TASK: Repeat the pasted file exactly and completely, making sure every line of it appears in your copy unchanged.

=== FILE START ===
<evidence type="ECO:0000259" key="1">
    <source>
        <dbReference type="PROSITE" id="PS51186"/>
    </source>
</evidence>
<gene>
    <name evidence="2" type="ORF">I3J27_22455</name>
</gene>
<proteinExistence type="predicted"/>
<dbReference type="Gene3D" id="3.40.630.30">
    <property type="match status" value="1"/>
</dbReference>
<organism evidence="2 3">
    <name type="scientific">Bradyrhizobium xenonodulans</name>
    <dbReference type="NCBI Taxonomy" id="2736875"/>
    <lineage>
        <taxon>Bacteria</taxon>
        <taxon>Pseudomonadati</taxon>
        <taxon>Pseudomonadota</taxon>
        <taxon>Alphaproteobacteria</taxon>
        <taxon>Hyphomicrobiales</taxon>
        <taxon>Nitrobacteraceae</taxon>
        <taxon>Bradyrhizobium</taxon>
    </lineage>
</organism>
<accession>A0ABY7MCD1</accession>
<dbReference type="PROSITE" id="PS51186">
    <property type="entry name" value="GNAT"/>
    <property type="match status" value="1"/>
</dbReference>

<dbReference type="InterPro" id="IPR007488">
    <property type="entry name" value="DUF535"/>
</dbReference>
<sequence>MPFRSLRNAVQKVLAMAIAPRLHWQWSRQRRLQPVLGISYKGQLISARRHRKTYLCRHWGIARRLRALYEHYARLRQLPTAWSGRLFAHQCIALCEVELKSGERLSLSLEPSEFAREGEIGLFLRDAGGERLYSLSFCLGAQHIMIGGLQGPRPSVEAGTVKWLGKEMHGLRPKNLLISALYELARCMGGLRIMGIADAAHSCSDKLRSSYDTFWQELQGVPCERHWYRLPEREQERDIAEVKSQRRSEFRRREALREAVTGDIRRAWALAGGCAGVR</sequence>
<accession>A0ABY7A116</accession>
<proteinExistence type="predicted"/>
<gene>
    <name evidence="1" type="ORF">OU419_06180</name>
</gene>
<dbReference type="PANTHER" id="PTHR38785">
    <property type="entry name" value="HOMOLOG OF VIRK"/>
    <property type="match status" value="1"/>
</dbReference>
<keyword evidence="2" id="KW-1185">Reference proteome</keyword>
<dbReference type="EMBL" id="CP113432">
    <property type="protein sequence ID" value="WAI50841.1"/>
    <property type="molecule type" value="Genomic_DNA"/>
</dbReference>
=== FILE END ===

<evidence type="ECO:0000259" key="1">
    <source>
        <dbReference type="PROSITE" id="PS51186"/>
    </source>
</evidence>
<gene>
    <name evidence="2" type="ORF">I3J27_22455</name>
</gene>
<proteinExistence type="predicted"/>
<dbReference type="Gene3D" id="3.40.630.30">
    <property type="match status" value="1"/>
</dbReference>
<organism evidence="2 3">
    <name type="scientific">Bradyrhizobium xenonodulans</name>
    <dbReference type="NCBI Taxonomy" id="2736875"/>
    <lineage>
        <taxon>Bacteria</taxon>
        <taxon>Pseudomonadati</taxon>
        <taxon>Pseudomonadota</taxon>
        <taxon>Alphaproteobacteria</taxon>
        <taxon>Hyphomicrobiales</taxon>
        <taxon>Nitrobacteraceae</taxon>
        <taxon>Bradyrhizobium</taxon>
    </lineage>
</organism>
<accession>A0ABY7MCD1</accession>
<dbReference type="PROSITE" id="PS51186">
    <property type="entry name" value="GNAT"/>
    <property type="match status" value="1"/>
</dbReference>

<dbReference type="InterPro" id="IPR007488">
    <property type="entry name" value="DUF535"/>
</dbReference>
<sequence>MPFRSLRNAVQKVLAMAIAPRLHWQWSRQRRLQPVLGISYKGQLISARRHRKTYLCRHWGIARRLRALYEHYARLRQLPTAWSGRLFAHQCIALCEVELKSGERLSLSLEPSEFAREGEIGLFLRDAGGERLYSLSFCLGAQHIMIGGLQGPRPSVEAGTVKWLGKEMHGLRPKNLLISALYELARCMGGLRIMGIADAAHSCSDKLRSSYDTFWQELQGVPCERHWYRLPEREQERDIAEVKSQRRSEFRRREALREAVTGDIRRAWALAGGCAGVR</sequence>
<accession>A0ABY7A116</accession>
<proteinExistence type="predicted"/>
<gene>
    <name evidence="1" type="ORF">OU419_06180</name>
</gene>
<dbReference type="PANTHER" id="PTHR38785">
    <property type="entry name" value="HOMOLOG OF VIRK"/>
    <property type="match status" value="1"/>
</dbReference>
<keyword evidence="2" id="KW-1185">Reference proteome</keyword>
<dbReference type="EMBL" id="CP113432">
    <property type="protein sequence ID" value="WAI50841.1"/>
    <property type="molecule type" value="Genomic_DNA"/>
</dbReference>